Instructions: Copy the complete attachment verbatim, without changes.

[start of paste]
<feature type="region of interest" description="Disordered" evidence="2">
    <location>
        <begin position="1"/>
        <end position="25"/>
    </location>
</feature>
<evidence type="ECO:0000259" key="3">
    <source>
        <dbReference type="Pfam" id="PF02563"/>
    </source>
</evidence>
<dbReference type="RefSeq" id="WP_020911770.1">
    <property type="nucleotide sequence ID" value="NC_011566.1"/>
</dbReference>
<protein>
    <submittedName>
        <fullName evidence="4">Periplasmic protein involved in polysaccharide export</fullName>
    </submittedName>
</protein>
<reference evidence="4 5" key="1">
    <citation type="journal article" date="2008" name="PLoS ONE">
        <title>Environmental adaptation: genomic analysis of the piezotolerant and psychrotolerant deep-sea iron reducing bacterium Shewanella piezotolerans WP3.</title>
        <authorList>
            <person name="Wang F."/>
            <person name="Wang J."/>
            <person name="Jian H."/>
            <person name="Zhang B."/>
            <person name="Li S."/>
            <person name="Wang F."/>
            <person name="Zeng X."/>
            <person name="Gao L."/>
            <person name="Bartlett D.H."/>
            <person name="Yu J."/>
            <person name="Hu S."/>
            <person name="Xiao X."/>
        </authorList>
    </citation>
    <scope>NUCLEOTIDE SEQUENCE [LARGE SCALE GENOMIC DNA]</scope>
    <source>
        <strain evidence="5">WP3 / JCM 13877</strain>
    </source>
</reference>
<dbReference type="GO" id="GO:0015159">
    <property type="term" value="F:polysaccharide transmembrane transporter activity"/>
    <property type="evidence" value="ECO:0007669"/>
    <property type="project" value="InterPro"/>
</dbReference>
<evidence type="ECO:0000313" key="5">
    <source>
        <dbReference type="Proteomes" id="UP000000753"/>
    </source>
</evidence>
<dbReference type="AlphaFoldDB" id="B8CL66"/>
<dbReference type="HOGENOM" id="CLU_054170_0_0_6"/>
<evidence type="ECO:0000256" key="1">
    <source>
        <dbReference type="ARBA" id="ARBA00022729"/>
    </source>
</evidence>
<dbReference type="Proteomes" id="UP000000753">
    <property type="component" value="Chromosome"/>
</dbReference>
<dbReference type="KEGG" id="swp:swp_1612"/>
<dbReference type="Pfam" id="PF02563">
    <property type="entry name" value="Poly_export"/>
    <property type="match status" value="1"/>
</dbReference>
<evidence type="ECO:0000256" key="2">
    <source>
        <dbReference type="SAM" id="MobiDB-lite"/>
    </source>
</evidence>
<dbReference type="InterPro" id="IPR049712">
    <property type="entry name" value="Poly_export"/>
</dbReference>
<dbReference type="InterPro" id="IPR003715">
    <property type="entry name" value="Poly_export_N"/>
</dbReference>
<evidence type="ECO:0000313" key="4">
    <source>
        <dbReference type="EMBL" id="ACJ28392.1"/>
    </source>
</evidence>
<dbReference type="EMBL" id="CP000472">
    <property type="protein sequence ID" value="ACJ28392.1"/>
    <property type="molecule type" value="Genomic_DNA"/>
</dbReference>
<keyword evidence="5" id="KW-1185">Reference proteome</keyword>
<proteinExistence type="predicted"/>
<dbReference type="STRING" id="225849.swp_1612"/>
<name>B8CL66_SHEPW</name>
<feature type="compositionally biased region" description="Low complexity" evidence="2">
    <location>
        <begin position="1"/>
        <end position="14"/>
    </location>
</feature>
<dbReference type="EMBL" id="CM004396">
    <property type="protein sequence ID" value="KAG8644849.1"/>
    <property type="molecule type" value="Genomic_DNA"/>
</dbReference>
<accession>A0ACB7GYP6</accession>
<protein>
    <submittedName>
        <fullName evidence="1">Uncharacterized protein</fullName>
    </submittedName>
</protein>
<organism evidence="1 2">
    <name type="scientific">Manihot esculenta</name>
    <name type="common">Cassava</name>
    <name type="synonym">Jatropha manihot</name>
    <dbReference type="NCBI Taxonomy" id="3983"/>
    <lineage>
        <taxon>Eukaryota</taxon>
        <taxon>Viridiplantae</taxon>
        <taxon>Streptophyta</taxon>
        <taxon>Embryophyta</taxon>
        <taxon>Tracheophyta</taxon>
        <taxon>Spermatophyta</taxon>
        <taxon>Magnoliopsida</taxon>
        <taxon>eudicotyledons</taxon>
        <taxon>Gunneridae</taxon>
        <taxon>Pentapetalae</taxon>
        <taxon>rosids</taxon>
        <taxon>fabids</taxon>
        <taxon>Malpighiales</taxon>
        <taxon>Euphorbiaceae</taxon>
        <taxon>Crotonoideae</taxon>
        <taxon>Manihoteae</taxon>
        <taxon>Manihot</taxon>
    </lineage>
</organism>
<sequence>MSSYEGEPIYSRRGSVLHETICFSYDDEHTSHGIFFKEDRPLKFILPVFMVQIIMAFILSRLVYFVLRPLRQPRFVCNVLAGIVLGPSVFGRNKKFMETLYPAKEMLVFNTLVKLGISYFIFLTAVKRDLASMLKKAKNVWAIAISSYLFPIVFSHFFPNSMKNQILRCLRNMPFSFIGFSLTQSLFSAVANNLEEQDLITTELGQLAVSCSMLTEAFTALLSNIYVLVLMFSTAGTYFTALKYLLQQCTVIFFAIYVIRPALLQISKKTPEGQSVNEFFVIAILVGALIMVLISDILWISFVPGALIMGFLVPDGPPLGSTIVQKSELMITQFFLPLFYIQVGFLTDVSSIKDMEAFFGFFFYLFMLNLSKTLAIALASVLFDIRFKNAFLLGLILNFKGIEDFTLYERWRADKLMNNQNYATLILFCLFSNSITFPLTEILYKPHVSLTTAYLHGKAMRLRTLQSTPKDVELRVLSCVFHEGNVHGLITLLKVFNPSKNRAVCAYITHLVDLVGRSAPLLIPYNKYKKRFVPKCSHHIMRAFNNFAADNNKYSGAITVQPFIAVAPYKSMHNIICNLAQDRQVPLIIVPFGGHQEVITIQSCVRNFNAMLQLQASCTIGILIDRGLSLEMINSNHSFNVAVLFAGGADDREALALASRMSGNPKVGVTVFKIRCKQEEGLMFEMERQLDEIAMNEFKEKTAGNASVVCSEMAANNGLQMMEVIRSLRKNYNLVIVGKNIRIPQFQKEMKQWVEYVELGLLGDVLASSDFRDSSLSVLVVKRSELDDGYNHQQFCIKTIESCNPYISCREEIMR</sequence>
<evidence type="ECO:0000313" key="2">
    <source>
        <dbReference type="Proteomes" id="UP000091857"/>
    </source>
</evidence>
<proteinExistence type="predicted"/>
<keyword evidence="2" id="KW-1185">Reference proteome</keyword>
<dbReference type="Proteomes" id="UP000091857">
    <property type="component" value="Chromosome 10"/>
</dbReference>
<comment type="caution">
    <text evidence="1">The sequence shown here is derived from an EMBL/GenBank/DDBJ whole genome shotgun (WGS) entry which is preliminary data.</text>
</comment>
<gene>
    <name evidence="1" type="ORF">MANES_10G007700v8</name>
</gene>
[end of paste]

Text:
<feature type="region of interest" description="Disordered" evidence="2">
    <location>
        <begin position="1"/>
        <end position="25"/>
    </location>
</feature>
<evidence type="ECO:0000259" key="3">
    <source>
        <dbReference type="Pfam" id="PF02563"/>
    </source>
</evidence>
<dbReference type="RefSeq" id="WP_020911770.1">
    <property type="nucleotide sequence ID" value="NC_011566.1"/>
</dbReference>
<protein>
    <submittedName>
        <fullName evidence="4">Periplasmic protein involved in polysaccharide export</fullName>
    </submittedName>
</protein>
<reference evidence="4 5" key="1">
    <citation type="journal article" date="2008" name="PLoS ONE">
        <title>Environmental adaptation: genomic analysis of the piezotolerant and psychrotolerant deep-sea iron reducing bacterium Shewanella piezotolerans WP3.</title>
        <authorList>
            <person name="Wang F."/>
            <person name="Wang J."/>
            <person name="Jian H."/>
            <person name="Zhang B."/>
            <person name="Li S."/>
            <person name="Wang F."/>
            <person name="Zeng X."/>
            <person name="Gao L."/>
            <person name="Bartlett D.H."/>
            <person name="Yu J."/>
            <person name="Hu S."/>
            <person name="Xiao X."/>
        </authorList>
    </citation>
    <scope>NUCLEOTIDE SEQUENCE [LARGE SCALE GENOMIC DNA]</scope>
    <source>
        <strain evidence="5">WP3 / JCM 13877</strain>
    </source>
</reference>
<dbReference type="GO" id="GO:0015159">
    <property type="term" value="F:polysaccharide transmembrane transporter activity"/>
    <property type="evidence" value="ECO:0007669"/>
    <property type="project" value="InterPro"/>
</dbReference>
<evidence type="ECO:0000313" key="5">
    <source>
        <dbReference type="Proteomes" id="UP000000753"/>
    </source>
</evidence>
<dbReference type="AlphaFoldDB" id="B8CL66"/>
<dbReference type="HOGENOM" id="CLU_054170_0_0_6"/>
<evidence type="ECO:0000256" key="1">
    <source>
        <dbReference type="ARBA" id="ARBA00022729"/>
    </source>
</evidence>
<dbReference type="Proteomes" id="UP000000753">
    <property type="component" value="Chromosome"/>
</dbReference>
<dbReference type="KEGG" id="swp:swp_1612"/>
<dbReference type="Pfam" id="PF02563">
    <property type="entry name" value="Poly_export"/>
    <property type="match status" value="1"/>
</dbReference>
<evidence type="ECO:0000256" key="2">
    <source>
        <dbReference type="SAM" id="MobiDB-lite"/>
    </source>
</evidence>
<dbReference type="InterPro" id="IPR049712">
    <property type="entry name" value="Poly_export"/>
</dbReference>
<dbReference type="InterPro" id="IPR003715">
    <property type="entry name" value="Poly_export_N"/>
</dbReference>
<evidence type="ECO:0000313" key="4">
    <source>
        <dbReference type="EMBL" id="ACJ28392.1"/>
    </source>
</evidence>
<dbReference type="EMBL" id="CP000472">
    <property type="protein sequence ID" value="ACJ28392.1"/>
    <property type="molecule type" value="Genomic_DNA"/>
</dbReference>
<keyword evidence="5" id="KW-1185">Reference proteome</keyword>
<proteinExistence type="predicted"/>
<dbReference type="STRING" id="225849.swp_1612"/>
<name>B8CL66_SHEPW</name>
<feature type="compositionally biased region" description="Low complexity" evidence="2">
    <location>
        <begin position="1"/>
        <end position="14"/>
    </location>
</feature>
<dbReference type="EMBL" id="CM004396">
    <property type="protein sequence ID" value="KAG8644849.1"/>
    <property type="molecule type" value="Genomic_DNA"/>
</dbReference>
<accession>A0ACB7GYP6</accession>
<protein>
    <submittedName>
        <fullName evidence="1">Uncharacterized protein</fullName>
    </submittedName>
</protein>
<organism evidence="1 2">
    <name type="scientific">Manihot esculenta</name>
    <name type="common">Cassava</name>
    <name type="synonym">Jatropha manihot</name>
    <dbReference type="NCBI Taxonomy" id="3983"/>
    <lineage>
        <taxon>Eukaryota</taxon>
        <taxon>Viridiplantae</taxon>
        <taxon>Streptophyta</taxon>
        <taxon>Embryophyta</taxon>
        <taxon>Tracheophyta</taxon>
        <taxon>Spermatophyta</taxon>
        <taxon>Magnoliopsida</taxon>
        <taxon>eudicotyledons</taxon>
        <taxon>Gunneridae</taxon>
        <taxon>Pentapetalae</taxon>
        <taxon>rosids</taxon>
        <taxon>fabids</taxon>
        <taxon>Malpighiales</taxon>
        <taxon>Euphorbiaceae</taxon>
        <taxon>Crotonoideae</taxon>
        <taxon>Manihoteae</taxon>
        <taxon>Manihot</taxon>
    </lineage>
</organism>
<sequence>MSSYEGEPIYSRRGSVLHETICFSYDDEHTSHGIFFKEDRPLKFILPVFMVQIIMAFILSRLVYFVLRPLRQPRFVCNVLAGIVLGPSVFGRNKKFMETLYPAKEMLVFNTLVKLGISYFIFLTAVKRDLASMLKKAKNVWAIAISSYLFPIVFSHFFPNSMKNQILRCLRNMPFSFIGFSLTQSLFSAVANNLEEQDLITTELGQLAVSCSMLTEAFTALLSNIYVLVLMFSTAGTYFTALKYLLQQCTVIFFAIYVIRPALLQISKKTPEGQSVNEFFVIAILVGALIMVLISDILWISFVPGALIMGFLVPDGPPLGSTIVQKSELMITQFFLPLFYIQVGFLTDVSSIKDMEAFFGFFFYLFMLNLSKTLAIALASVLFDIRFKNAFLLGLILNFKGIEDFTLYERWRADKLMNNQNYATLILFCLFSNSITFPLTEILYKPHVSLTTAYLHGKAMRLRTLQSTPKDVELRVLSCVFHEGNVHGLITLLKVFNPSKNRAVCAYITHLVDLVGRSAPLLIPYNKYKKRFVPKCSHHIMRAFNNFAADNNKYSGAITVQPFIAVAPYKSMHNIICNLAQDRQVPLIIVPFGGHQEVITIQSCVRNFNAMLQLQASCTIGILIDRGLSLEMINSNHSFNVAVLFAGGADDREALALASRMSGNPKVGVTVFKIRCKQEEGLMFEMERQLDEIAMNEFKEKTAGNASVVCSEMAANNGLQMMEVIRSLRKNYNLVIVGKNIRIPQFQKEMKQWVEYVELGLLGDVLASSDFRDSSLSVLVVKRSELDDGYNHQQFCIKTIESCNPYISCREEIMR</sequence>
<evidence type="ECO:0000313" key="2">
    <source>
        <dbReference type="Proteomes" id="UP000091857"/>
    </source>
</evidence>
<proteinExistence type="predicted"/>
<keyword evidence="2" id="KW-1185">Reference proteome</keyword>
<dbReference type="Proteomes" id="UP000091857">
    <property type="component" value="Chromosome 10"/>
</dbReference>
<comment type="caution">
    <text evidence="1">The sequence shown here is derived from an EMBL/GenBank/DDBJ whole genome shotgun (WGS) entry which is preliminary data.</text>
</comment>
<gene>
    <name evidence="1" type="ORF">MANES_10G007700v8</name>
</gene>